Societal support for the required energy transition is being jeopardised due to a lack of clarity. The essential extra support will only be achieved once the government provides clarity on who is responsible for the transition, who will foot the bills, and whether the general public will have a choice in how to heat their homes. That is the conclusion of the Council for the Environment and Infrastructure (Rli) in their advisory report 'Warmly recommended', presented to Minister Kajsa Ollongren of the Ministry of the Interior last Thursday.

By 2050, all buildings in the Netherlands must be completely sustainably heated. According to the Rli, this is only possible if a vision is made available next year, on how the transition will take place and why it is essential. It will then be the responsibility of the government – and particularly the municipal authorities – to install a new heating infrastructure. It should be ready by 2040, and the necessary finance will need to be made available by the government, according to the government advisory council.



Whereas the national government, provincial and municipal authorities will be responsible for creating a heating network, home owners will themselves be responsible for the necessary adaptations in the home. The government will need to clearly communicate that there will be a limited choice for home owners and building owners. A heating network will be installed in most neighbourhoods, to provide sustainable heat. In some homes, the Rli suggests that installation of a heat pump will be a more efficient choice.

Consumers will no longer have the option of choosing between the various energy companies as their heating supplier. While management of the heating networks need not necessarily be a government task, measures must be taken to prevent such systems falling into foreign ownership.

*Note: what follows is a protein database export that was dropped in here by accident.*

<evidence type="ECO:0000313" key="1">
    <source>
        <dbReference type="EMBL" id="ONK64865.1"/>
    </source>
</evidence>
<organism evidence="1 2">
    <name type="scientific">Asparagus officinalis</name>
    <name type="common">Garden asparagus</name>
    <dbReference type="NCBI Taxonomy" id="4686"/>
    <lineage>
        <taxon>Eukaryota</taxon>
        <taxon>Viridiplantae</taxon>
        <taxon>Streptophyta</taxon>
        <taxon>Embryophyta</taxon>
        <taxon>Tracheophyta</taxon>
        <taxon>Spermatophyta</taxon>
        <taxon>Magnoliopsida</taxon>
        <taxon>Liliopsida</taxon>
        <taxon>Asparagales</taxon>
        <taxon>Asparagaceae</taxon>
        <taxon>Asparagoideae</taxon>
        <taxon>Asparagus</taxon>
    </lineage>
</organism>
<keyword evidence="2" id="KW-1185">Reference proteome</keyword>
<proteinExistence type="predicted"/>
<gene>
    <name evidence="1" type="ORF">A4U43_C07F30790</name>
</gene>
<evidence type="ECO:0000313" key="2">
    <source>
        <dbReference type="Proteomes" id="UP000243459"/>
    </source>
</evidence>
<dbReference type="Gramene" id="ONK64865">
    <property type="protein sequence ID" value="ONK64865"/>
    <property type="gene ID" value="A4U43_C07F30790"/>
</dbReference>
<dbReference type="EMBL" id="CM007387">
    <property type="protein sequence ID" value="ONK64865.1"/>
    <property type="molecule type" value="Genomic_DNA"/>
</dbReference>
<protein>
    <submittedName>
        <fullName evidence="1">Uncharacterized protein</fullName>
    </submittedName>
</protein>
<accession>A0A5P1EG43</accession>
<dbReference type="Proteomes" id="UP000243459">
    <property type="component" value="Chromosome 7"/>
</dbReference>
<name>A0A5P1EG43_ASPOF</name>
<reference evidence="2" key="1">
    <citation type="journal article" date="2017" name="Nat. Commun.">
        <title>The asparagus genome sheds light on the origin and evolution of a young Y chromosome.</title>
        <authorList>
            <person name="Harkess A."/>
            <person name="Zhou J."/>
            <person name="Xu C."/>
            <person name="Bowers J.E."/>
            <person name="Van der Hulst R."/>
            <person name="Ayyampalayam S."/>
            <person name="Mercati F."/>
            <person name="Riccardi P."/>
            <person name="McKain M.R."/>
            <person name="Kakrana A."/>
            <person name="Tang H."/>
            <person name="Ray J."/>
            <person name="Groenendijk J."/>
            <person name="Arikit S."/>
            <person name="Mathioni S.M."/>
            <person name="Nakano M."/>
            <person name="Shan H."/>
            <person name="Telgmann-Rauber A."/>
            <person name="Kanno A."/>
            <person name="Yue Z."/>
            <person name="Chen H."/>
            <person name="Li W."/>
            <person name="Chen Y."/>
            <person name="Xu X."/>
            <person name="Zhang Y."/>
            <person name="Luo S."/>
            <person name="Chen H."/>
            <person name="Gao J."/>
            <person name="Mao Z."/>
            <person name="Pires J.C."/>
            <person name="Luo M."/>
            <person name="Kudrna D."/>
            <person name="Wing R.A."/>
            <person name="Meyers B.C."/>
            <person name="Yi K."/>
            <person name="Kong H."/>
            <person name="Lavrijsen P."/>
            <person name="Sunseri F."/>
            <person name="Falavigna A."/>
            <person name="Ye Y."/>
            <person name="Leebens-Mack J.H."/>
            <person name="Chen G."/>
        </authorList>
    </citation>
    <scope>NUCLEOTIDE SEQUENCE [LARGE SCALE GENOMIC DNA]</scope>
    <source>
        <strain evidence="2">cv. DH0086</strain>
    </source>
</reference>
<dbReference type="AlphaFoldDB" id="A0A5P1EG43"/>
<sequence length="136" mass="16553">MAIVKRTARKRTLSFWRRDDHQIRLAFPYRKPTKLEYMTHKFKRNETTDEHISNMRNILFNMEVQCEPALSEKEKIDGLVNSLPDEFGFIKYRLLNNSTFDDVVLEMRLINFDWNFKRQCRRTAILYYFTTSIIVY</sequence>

According to council member prof. mr. Niels Koeman, leader of the advisory commission, technologically speaking, the urban environment can be much more easily rendered sustainable, than the industrial sector, for example. However, the enormous scale is a complicating factor. 'We need to knock on seven million doors, and not to forget the numerous offices, schools, hospitals and so on. That makes it complicated.'




Another complicating factor is the financing. Few private home owners would welcome the idea of having to spend 20,000 euros on double or triple glazing, wall insulation or a heat pump. Koeman suggests that better financing options must be provided in order to encourage residents and building owners to take the necessary action. Loans should no longer be attached to the owner but rather to the home itself, and be spread out over many years. Repayments can then be financed from the money saved thanks to lower gas bills. A system of guaranteed national energy loans also needs to be introduced, analogous to the national mortgage guarantee system. This will keep interest rates low.